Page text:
LAKE FOREST, Ill. -- Brian Urlacher showed up. So did the rest of the Bears. But Urlacher was the guy drawing all the attention.
And what exactly is that?
</center> Brian Urlacher has been compared to the [Bears](/teams/chicagobears/profile?team=CHI)' great middle linebackers. He's quickly catching up to [Hall of Fame](http://www.profootballhof.com/)rs [Mike Singletary](/player/mikesingletary/2525735/profile), Dick Butkus and Bill George in [Pro Bowl](http://www.nfl.com/probowl) appearances.
Face of the franchise?
Just how does he feel about that oft-used description?
"There are so many guys here who are great guys and great players," Urlacher said. "Guys who have been around the league a long time. It's hard to put a tag on just one guy like that. I love Chicago. I love the big city. But, remember, I come from a town, Lovington, N.M., that only has 8,000 people. I've adjusted."
You have to give him that. He has certainly adjusted. And more.
Urlacher dug deep in creating his way to Chicago. To NFL stardom.
I remember the 2000 draft, talking to a few scouts about this player from the University of New Mexico who was shooting up the boards. He impressed scouts his senior season. He made them drool at the combine. But they did not know exactly what he was. Or how to use him.
I called an NFL personnel chief and asked him to read me his 2000 pre-draft scouting report on Urlacher.
It said: "Two-year starter in college. Runs well. Nice rotation of hips. Big tackler. Good enough to cover tight ends or running backs. He could be used as a strong safety, tight end, linebacker, H-back or wide receiver. I'd recommend safety or linebacker."
And this hybrid settled at linebacker. Smack in the middle, where Dick Butkus and Bill George and Mike Singletary once lived.
"I wondered if teams were going to find a place for me, but the Bears said linebacker right away," Urlacher said. "I tried outside linebacker first and I was terrible. Then inside seemed to fit me. This has been my cause here for a long time now. I'm under contract. We'll see where we go. But, you know, they say I'm getting old now. I'm 30 now. Time to retire, right?"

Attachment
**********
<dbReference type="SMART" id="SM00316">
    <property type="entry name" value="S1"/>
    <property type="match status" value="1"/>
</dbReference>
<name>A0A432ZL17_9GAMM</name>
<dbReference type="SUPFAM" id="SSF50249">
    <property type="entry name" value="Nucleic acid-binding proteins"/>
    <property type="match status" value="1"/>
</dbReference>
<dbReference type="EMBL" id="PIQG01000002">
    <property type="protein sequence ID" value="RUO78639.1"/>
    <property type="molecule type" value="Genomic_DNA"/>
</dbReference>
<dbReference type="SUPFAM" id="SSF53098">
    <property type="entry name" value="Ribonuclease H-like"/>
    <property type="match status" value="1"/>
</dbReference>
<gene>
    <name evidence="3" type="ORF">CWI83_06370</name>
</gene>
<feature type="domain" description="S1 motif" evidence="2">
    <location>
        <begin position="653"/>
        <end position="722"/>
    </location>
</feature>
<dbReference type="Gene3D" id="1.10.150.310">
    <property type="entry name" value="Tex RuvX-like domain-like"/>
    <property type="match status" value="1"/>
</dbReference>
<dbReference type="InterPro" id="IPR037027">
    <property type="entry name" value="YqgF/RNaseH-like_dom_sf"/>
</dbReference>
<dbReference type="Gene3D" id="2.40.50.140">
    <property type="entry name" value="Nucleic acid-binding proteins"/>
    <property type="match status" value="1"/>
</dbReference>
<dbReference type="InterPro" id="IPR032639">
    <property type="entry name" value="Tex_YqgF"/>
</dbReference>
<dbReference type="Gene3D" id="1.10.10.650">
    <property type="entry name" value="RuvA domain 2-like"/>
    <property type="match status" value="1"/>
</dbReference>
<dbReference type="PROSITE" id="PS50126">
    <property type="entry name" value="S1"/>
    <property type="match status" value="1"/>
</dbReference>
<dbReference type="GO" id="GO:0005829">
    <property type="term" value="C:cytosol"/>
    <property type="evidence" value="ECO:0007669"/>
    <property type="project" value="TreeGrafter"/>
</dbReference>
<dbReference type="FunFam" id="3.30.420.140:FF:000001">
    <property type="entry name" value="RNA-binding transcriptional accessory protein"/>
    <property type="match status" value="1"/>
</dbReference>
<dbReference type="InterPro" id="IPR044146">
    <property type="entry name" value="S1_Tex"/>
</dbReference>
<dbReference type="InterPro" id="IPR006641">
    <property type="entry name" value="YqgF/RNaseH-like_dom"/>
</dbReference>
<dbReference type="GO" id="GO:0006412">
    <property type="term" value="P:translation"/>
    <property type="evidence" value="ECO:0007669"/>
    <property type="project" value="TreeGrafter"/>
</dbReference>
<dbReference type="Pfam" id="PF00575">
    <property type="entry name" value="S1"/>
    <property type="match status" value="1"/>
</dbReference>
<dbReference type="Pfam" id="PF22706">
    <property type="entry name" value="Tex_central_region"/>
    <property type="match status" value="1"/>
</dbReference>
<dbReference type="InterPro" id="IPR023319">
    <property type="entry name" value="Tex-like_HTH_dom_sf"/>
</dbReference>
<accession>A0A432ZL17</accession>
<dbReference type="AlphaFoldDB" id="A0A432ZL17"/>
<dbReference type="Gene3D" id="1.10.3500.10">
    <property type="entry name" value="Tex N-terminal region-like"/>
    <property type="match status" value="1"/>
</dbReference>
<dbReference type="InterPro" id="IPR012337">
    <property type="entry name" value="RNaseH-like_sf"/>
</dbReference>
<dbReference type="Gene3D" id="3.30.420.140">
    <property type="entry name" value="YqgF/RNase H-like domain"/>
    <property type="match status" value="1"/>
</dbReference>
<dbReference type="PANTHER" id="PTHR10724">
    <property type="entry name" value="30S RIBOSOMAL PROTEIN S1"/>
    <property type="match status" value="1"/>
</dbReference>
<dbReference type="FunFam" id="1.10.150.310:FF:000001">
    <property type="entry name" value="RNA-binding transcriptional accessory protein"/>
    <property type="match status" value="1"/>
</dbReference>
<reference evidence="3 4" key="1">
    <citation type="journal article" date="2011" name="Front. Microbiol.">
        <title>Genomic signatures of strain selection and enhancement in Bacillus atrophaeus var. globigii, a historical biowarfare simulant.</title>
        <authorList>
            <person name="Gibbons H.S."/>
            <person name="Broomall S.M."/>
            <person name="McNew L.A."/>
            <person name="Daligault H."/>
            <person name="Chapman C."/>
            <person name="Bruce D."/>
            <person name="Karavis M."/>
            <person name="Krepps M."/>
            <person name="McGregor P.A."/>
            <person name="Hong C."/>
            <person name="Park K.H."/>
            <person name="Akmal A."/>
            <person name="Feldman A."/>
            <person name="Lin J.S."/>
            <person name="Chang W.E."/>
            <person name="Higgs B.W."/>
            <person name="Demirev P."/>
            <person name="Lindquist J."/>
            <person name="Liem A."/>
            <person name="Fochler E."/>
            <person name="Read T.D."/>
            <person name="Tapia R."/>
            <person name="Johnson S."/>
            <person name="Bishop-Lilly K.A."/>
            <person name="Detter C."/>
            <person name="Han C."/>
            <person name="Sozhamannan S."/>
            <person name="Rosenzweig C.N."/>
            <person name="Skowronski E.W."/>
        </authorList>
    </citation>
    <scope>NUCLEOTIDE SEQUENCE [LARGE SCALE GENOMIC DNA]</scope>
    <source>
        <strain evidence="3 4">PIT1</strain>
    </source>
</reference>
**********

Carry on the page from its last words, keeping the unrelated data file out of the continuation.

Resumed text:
He is a long way from Lovington.
Urlacher is here.
I see very little chance he will not be here. Likely for the rest of his career.
He has given the Bears everything he has. They have given him a home, a career, financial reward and, in some ways, their franchise. Even in dispute, he showed up.
That means something here.
Rarely do you hear coaches and players in the NFL speak about one of their own like the Bears do when discussing Urlacher. I found a variety of them using words including "love" and "genuine" and "unbelievable talent" and "will give you the shirt of his back," when describing Urlacher.
"He will be family to me for the rest of his life. A great player, a great guy. A competitor. God-given ability very few of us have," Smith said. "Brian knows when it is time to work. There is a business side and a football side. These three days are the football side. He's here. I'm hoping there is some kind of solution where all parties end happy. I don't want our battles on the inside; I want our battles against teams on the outside. I expect him to have the best year he has ever had."
Not with all of that.
Urlacher signed a five-year contract in 2000 that was tossed for a new one in 2003, a nine-year deal that included a $13 million signing bonus. His salaries from 2008 through 2011 average $3.95 million per year.
Urlacher would like a one-year extension to 2012, a $4.95 million average salary and a $10 million bonus. The Bears have countered with a $5 million bonus, the $4.95 million average requested and a $9 million payout in that final year of 2012.
And that is where both sides stand.
Plenty of room to talk, to move, to meet.
There are concerns about Urlacher's neck surgery earlier this year -- "minor" is the way he described it -- and back issues that plagued him last season. But he was running around in drills on Friday and looking fit and sound. Of course, there was no contact. Will he hold up?
Urlacher played hurt for much of last year and led the team in tackles (158) and interceptions (five). He had his first five-and-five interception/sack season, a staple of a complete linebacker, Smith says. The questions the Bears must ask and answer are do they still have the quality of player who was the 2000 NFL Defensive Rookie of the Year? The 2005 NFL Defensive Player of the Year? The productive six-time Pro Bowler?
The man who belongs in the same conversation with Butkus, George and Singletary.
The face of the franchise.
"I feel great," Urlacher said. "We were 7-9 last year. I was disappointed in our standing. We thought we could get back to the Super Bowl and win it. We had many of the same group of guys. We're all committed here. We've got high expectations."